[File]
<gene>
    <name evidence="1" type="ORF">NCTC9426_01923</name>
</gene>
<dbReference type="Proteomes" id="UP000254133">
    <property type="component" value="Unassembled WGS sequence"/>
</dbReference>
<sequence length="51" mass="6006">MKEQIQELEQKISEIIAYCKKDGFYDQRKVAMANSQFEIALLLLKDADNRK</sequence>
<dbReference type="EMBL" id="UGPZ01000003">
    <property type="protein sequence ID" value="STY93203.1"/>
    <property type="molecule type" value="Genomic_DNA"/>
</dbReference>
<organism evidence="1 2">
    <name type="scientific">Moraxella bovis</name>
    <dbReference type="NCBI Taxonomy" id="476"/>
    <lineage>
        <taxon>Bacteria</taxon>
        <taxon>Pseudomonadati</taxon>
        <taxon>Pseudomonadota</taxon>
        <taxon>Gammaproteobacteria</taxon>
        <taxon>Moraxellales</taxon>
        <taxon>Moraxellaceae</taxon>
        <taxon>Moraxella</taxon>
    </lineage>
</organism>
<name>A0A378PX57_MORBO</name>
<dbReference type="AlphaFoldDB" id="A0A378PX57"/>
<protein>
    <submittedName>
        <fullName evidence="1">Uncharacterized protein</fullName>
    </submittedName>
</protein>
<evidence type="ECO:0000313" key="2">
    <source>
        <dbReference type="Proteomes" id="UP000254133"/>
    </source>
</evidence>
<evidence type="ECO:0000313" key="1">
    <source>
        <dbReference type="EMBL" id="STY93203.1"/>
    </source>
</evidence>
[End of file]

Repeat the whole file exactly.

<gene>
    <name evidence="1" type="ORF">NCTC9426_01923</name>
</gene>
<dbReference type="Proteomes" id="UP000254133">
    <property type="component" value="Unassembled WGS sequence"/>
</dbReference>
<sequence length="51" mass="6006">MKEQIQELEQKISEIIAYCKKDGFYDQRKVAMANSQFEIALLLLKDADNRK</sequence>
<dbReference type="EMBL" id="UGPZ01000003">
    <property type="protein sequence ID" value="STY93203.1"/>
    <property type="molecule type" value="Genomic_DNA"/>
</dbReference>
<organism evidence="1 2">
    <name type="scientific">Moraxella bovis</name>
    <dbReference type="NCBI Taxonomy" id="476"/>
    <lineage>
        <taxon>Bacteria</taxon>
        <taxon>Pseudomonadati</taxon>
        <taxon>Pseudomonadota</taxon>
        <taxon>Gammaproteobacteria</taxon>
        <taxon>Moraxellales</taxon>
        <taxon>Moraxellaceae</taxon>
        <taxon>Moraxella</taxon>
    </lineage>
</organism>
<name>A0A378PX57_MORBO</name>
<dbReference type="AlphaFoldDB" id="A0A378PX57"/>
<protein>
    <submittedName>
        <fullName evidence="1">Uncharacterized protein</fullName>
    </submittedName>
</protein>
<evidence type="ECO:0000313" key="2">
    <source>
        <dbReference type="Proteomes" id="UP000254133"/>
    </source>
</evidence>
<evidence type="ECO:0000313" key="1">
    <source>
        <dbReference type="EMBL" id="STY93203.1"/>
    </source>
</evidence>